The switchgrass BAC library was screened to identify OsBRI1 ortholog-containing clones following the procedure described previously . Briefly, approximately 25 ng of the OsBRI1 PCR amplicon was radiolabelled with 32P-dATP using the DECAprime™ random priming DNA labelling kit (Ambion, Inc). Labelled probe was denatured and added against the A and B filters of the switchgrass BAC library. Hybridization was performed at 60°C overnight. Filters were washed with 1 × SSC, 0.1% SDS at 60°C for 30 minutes for 5 times and exposed to phosphor screens, and the images were recorded by a Typhoon 9400 Imager (GE Healthcare Bio-Sciences Corp., Piscataway, NJ, USA). The addresses of the positively hybridized BAC clones were manually scored.
Physical map of the OsBRI1 orthologs region in switchgrass homoeologues
We performed HICF on the 18 strong and moderate positively identified BAC clones and experimented with a range of assembly parameters in FPC to identify the most commensurate build. The parameters ranged from a cutoff of e-30, to e-70, and a tolerance of 4. The first assembly at 1e-70, tolerance of 4 resulted in 3 contigs: Contig 1 with 3 BACs, Contig 2 with 2 BACs, and Contig 3 with 3 BACs, and 10 singletons. The FPC assembly using a cutoff of e-30 and a tolerance of 4 resulted in a similar assembly with 3 contigs: Contig 1 with 4 BACs, Contig 2 with 2 BACs, and Contig 3 with 4 BACs, and 8 singletons. It is likely that the BACs not assembling into a respective contig is due to a small amount of overlap, stringent assembly conditions, or non-specific identification during DNA hybridization.
Small-insert library production and sequencing of homoeologues
Small-insert DNA fragments were generated by hydroshearing BAC DNA isolated as a maxi-prep from the BAC clone. Fragments between 3 and 5 kb were size selected by gel electrophoresis, end-repaired, cloned into the high copy plasmid based cloning vector pBlueskriptIIKSII+, and then electroporated into E. coli DH10B cells. Transformants were selected on LB plates containing carbenicillin, X-Gal and IPTG. White recombinant colonies were picked robotically using the Genetix Q-bot and stored as individual clones in Genetix 96-well microtiter plates as glycerol stocks at -80°C. Sub-clones were sequenced with the universal priming sites on the vector in both the forward and reverse directions and sequence data collected on an ABI 3730xl DNA Analyzer. Sequence data was collected to an 8 × sequence coverage.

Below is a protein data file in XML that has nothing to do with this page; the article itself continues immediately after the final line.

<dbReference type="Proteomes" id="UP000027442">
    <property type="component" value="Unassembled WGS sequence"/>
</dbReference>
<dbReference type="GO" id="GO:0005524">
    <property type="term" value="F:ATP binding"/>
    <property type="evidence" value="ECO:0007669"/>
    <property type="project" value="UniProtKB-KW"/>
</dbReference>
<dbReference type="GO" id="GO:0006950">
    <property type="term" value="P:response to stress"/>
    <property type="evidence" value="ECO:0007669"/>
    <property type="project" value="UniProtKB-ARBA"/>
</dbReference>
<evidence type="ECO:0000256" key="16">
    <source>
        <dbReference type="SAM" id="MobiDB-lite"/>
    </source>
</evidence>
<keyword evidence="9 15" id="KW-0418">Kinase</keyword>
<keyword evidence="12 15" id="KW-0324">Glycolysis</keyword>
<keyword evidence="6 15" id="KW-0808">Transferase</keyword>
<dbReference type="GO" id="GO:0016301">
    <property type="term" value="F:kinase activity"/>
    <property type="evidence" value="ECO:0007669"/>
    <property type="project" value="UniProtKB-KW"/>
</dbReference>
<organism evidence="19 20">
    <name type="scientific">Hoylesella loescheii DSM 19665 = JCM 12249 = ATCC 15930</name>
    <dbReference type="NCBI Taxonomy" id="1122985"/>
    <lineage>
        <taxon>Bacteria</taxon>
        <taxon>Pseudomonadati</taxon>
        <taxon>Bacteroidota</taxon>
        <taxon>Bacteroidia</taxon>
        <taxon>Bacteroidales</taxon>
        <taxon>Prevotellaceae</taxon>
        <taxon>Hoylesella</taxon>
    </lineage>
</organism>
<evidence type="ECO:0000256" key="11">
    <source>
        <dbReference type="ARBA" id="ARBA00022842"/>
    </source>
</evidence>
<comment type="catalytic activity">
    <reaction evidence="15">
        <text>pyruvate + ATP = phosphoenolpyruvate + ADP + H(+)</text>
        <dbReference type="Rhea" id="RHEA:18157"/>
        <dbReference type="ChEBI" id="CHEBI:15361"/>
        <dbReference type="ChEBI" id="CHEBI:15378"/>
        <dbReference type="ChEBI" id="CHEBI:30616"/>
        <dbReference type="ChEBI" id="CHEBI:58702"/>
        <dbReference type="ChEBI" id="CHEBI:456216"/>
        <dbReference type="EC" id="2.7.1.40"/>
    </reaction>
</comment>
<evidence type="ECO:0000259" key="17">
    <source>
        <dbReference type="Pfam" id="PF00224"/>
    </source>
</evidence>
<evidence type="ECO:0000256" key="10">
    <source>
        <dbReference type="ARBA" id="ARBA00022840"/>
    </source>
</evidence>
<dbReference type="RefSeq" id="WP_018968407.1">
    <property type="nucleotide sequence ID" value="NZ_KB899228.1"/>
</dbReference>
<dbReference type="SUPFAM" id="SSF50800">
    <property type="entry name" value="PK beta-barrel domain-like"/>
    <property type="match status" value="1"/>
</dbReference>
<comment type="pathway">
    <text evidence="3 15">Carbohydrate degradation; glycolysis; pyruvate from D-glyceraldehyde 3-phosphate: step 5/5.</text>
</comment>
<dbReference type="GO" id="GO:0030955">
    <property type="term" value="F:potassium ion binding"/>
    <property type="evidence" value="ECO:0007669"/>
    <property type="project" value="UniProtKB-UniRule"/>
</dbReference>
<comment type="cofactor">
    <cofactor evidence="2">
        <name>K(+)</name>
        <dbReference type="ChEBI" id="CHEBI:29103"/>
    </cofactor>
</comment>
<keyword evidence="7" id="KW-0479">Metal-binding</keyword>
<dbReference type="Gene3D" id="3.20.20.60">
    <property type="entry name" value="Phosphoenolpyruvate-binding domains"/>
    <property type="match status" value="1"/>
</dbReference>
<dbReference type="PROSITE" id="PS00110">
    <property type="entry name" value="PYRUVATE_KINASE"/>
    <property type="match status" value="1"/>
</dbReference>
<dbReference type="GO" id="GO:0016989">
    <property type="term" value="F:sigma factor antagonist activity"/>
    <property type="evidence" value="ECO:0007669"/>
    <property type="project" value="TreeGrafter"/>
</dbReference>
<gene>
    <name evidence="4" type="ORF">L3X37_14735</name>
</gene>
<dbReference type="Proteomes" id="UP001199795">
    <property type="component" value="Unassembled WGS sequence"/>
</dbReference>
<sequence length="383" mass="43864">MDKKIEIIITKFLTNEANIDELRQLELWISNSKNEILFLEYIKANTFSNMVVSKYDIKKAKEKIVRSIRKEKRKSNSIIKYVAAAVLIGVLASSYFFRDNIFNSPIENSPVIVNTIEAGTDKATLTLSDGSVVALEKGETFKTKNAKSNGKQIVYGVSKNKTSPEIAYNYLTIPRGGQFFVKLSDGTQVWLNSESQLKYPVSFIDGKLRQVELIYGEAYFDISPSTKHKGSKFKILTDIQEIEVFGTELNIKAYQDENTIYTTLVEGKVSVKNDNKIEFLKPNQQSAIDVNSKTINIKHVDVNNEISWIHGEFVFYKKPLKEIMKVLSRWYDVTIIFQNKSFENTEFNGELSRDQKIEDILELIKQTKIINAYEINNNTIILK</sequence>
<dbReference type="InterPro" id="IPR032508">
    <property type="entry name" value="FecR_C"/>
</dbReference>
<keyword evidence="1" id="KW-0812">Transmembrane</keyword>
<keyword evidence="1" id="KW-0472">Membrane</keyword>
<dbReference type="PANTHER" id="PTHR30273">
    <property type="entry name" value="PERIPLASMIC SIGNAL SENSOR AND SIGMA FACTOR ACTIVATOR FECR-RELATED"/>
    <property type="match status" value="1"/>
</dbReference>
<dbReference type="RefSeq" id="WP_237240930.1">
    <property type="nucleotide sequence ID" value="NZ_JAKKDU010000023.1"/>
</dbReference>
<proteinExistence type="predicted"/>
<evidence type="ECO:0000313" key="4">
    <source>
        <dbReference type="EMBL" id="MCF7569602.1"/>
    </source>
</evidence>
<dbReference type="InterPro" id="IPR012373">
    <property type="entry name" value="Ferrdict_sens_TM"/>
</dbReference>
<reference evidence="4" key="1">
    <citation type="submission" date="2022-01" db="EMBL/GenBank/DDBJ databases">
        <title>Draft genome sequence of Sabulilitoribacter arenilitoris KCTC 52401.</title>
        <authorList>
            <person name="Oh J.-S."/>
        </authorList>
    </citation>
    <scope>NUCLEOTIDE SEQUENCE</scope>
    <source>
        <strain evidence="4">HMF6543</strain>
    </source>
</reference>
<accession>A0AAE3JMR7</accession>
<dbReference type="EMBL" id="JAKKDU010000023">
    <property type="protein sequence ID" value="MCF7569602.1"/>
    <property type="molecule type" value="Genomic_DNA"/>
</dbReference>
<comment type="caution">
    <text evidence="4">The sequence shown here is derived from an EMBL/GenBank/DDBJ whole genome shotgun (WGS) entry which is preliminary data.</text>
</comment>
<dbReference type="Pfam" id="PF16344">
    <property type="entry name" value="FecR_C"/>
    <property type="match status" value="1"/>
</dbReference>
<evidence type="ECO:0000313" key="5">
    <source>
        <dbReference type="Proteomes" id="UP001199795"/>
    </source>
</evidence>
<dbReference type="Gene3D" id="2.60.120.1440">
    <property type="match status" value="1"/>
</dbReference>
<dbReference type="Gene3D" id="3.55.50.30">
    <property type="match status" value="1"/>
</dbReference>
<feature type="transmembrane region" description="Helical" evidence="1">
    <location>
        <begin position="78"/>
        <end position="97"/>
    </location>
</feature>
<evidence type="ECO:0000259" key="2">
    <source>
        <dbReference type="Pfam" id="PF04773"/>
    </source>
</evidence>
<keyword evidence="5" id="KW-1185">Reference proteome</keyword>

Inter- and intra-genome comparisons
Switchgrass BACs were aligned to each other using either blastz at the Pipmaker  server (http://pipmaker.bx.psu.edu/pipmaker/) or mVISTA  server (http://genome.lbl.gov/vista/) using the LAGAN  algorithm. The orthologous region of each switchgrass BAC in Oryza sativa (v5.0) was determined using the GenomeVISTA server (http://genome.lbl.gov/vista/). These overlapping orthologous regions were then compared with the VISTA pre-computed orthologous region for Zea mays (v.3), Sorghum bicolor (v.1.0) and Brachypodium distachyon. Switchgrass repeat component was determined using the Censor [35, 48] server (http://www.girinst.org/censor/) and Poaceae repeat libraries.
Vogel KP: Energy production from forages (or American agriculture-back to the future). J Soil Water Conserv. 1996, 51: 137-139.
Vogel KP: Switchgrass. Warm-Season (C4) Grasses. Edited by: Moser LE, Burson BL, Sollenberger LE. 2004, American Society of Agronomy, 561-588.
Moss DN, Krenzer EG, Brun WA: Carbon dioxide compensation points in related plant species. Science. 1969, 164: 187-188. 10.1126/science.164.3876.187.
Koshi PT, Stubbendieck J, Eck HV, McCully WG: Switchgrasses: Forage yield, forage quality and water-use efficiency. J Range Manage. 1982, 35: 623-627. 10.2307/3898651.